Helping those in need through the new Crested Butte Fund

Thinking of getting the local real estate pros involved

by Anika Pepper

A new non-profit organization in the valley is geared toward helping local kids in need, while also providing assistance to domestic animals in the area that are struggling.

The Crested Butte Fund aims to provide financial support and assistance to those most vulnerable in the Gunnison Valley. Their two primary objectives are to provide financial support to children in need so that they may access services that will improve their well being, and to offer assistance for pets and stray animals so they may live a long healthy and meaningful life with their owners.

Through its close connection with local schools, churches, doctors, veterinarians, and animal shelters, the Crested Butte Fund connects with those in need of assistance and will offer financial support whenever possible. The Crested Butte Fund intends to provide assistance whether or not applicants qualify for other services or are already receiving services. Examples of aid include, but are not limited to, paying for food for families who are traveling for medical care, helping a family fix their car so their children can ride safely to school, and paying for vet bills after an unexpected accident.

The Crested Butte Fund was started in 2016 by Rob Harper, owner of Toad Property Management Company. In the last two years Harper has single-handedly built the Crested Butte Fund from the ground up by putting together a board of directors and building a relationship with local vets and the Crested Butte Community School in order to connect with people in the valley who might need assistance

Harper’s goal is to provide assistance to those in need without the hassle of red tape that going through the state requires. “We want people to call us when there is an event in their life that could really affect them,” says Harper. “We don’t want a small inconvenience to turn into a life-changing event.”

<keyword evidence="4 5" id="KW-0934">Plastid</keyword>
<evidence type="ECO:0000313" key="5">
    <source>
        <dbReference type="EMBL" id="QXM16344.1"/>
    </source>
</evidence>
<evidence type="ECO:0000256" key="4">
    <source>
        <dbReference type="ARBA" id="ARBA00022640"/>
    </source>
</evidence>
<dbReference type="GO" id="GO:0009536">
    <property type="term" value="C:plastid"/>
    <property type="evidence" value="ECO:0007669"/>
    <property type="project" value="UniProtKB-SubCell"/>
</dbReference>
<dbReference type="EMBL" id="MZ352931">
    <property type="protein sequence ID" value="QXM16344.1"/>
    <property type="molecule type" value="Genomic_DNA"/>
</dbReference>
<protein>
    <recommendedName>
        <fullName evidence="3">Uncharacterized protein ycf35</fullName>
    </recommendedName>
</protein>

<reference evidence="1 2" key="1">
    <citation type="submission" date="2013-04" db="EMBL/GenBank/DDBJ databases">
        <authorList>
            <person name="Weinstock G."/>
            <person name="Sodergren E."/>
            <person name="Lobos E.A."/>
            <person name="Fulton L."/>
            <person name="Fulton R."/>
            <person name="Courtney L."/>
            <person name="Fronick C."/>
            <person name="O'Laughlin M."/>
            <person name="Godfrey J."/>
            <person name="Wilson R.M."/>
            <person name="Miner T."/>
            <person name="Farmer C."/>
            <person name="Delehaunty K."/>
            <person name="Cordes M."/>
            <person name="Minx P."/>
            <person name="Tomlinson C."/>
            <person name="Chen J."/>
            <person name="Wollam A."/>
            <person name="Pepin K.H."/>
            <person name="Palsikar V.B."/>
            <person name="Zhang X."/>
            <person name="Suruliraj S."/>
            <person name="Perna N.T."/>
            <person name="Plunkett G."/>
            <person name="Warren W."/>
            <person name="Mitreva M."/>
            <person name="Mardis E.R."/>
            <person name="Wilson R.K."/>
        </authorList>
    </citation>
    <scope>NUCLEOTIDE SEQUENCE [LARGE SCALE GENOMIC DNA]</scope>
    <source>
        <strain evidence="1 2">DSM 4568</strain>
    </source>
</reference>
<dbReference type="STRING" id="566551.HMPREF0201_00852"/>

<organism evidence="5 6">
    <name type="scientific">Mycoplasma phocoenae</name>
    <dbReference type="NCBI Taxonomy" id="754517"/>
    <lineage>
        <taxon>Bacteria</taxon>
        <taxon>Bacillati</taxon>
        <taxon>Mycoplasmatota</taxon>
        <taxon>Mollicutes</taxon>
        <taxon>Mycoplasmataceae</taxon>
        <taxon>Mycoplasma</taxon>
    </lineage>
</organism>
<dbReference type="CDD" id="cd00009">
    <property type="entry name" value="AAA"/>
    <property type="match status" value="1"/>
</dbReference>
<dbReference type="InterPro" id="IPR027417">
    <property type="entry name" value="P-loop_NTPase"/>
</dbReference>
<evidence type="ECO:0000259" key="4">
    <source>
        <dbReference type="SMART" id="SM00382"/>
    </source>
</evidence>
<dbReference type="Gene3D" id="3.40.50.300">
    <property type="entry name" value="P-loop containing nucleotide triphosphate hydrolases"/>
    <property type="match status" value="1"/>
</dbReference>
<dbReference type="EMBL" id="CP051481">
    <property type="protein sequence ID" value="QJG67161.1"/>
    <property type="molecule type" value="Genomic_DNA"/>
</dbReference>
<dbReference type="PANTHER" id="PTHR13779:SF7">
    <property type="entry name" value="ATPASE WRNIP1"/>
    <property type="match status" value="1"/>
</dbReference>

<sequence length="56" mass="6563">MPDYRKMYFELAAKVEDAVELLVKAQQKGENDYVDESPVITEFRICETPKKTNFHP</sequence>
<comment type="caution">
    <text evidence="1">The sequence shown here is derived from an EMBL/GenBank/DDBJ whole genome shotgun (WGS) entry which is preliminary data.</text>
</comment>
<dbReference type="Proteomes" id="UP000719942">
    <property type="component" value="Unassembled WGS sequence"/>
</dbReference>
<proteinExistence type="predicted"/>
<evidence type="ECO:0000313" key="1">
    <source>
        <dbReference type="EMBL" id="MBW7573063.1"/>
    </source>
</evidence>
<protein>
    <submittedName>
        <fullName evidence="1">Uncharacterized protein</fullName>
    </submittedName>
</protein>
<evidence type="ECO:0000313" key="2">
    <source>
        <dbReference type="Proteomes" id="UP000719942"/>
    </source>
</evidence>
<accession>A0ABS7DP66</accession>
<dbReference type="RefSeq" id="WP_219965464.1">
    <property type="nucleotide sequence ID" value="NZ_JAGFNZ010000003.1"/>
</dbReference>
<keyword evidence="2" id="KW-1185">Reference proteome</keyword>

Harper also stresses that requesting assistance from the fund remains entirely anonymous. “Our goal is not to broadcast that we are helping people. We want it to be a quick turnaround. You need help? We’re here for you.”

The fund is unique in that, unlike other local assistance groups, there is no overhead, so donations made to the fund go directly to helping those in need. “A dollar in is a dollar out,” says Harper. “If someone gives us $500 we can give $500 to people who need it. We operate 100 percent on donations and the time myself and our wonderful board of directors put in.”

The Crested Butte Fund has not been around very long and, admittedly, Harper brings up the idea that operating solely off of donations alone could prove to be challenging. While there has been discussion of doing a fundraising event for the non-profit, Harper’s long-term goal is to involve local real estate professionals in continuing fundraising. Harper says if local real estate professionals and closing companies donated even $20 with each house that closes in the valley, the fund could be set up to help an incredible amount of people in the Gunnison Valley.

“My goal is that when property changes hands, the Crested Butte Fund gets a tiny amount of money donated,” says Harper. “I want it to be so that mechanically, we always have money coming in. Even a small amount of money donated each time could make a huge impact.”

The Crested Butte Fund’s aim is to provide assistance in as short a turnaround time as possible. “We are trying to improve people’s lives even if it is just a marginal amount,” says Harper. “We get back to people within 48 hours of their request if we are going to be able to help them. We don’t want anyone to be wondering what is going to happen.”

The Crested Butte Fund makes providing and receiving assistance in the Gunnison Valley easygoing and anonymous. “This is not an easy place to live. It is expensive to live here. The weather is hard. Life gets hard,” says Harper. “We just want to help those who need it most. We want to help people who found themselves in a tight financial position by no fault of their own.”

Dozens of people have received assistance from the fund since its inception, and Harper hopes that with more awareness of the program, they will be able to help many more in the future. Harper warmly reflects on the Crested Butte Fund’s long-term goal. “What we are offering, if I can steal a phrase, is a hand up—not a hand-out.”

Those who are looking for assistance or who are interested in donating to the Crested Butte Fund can find further information at

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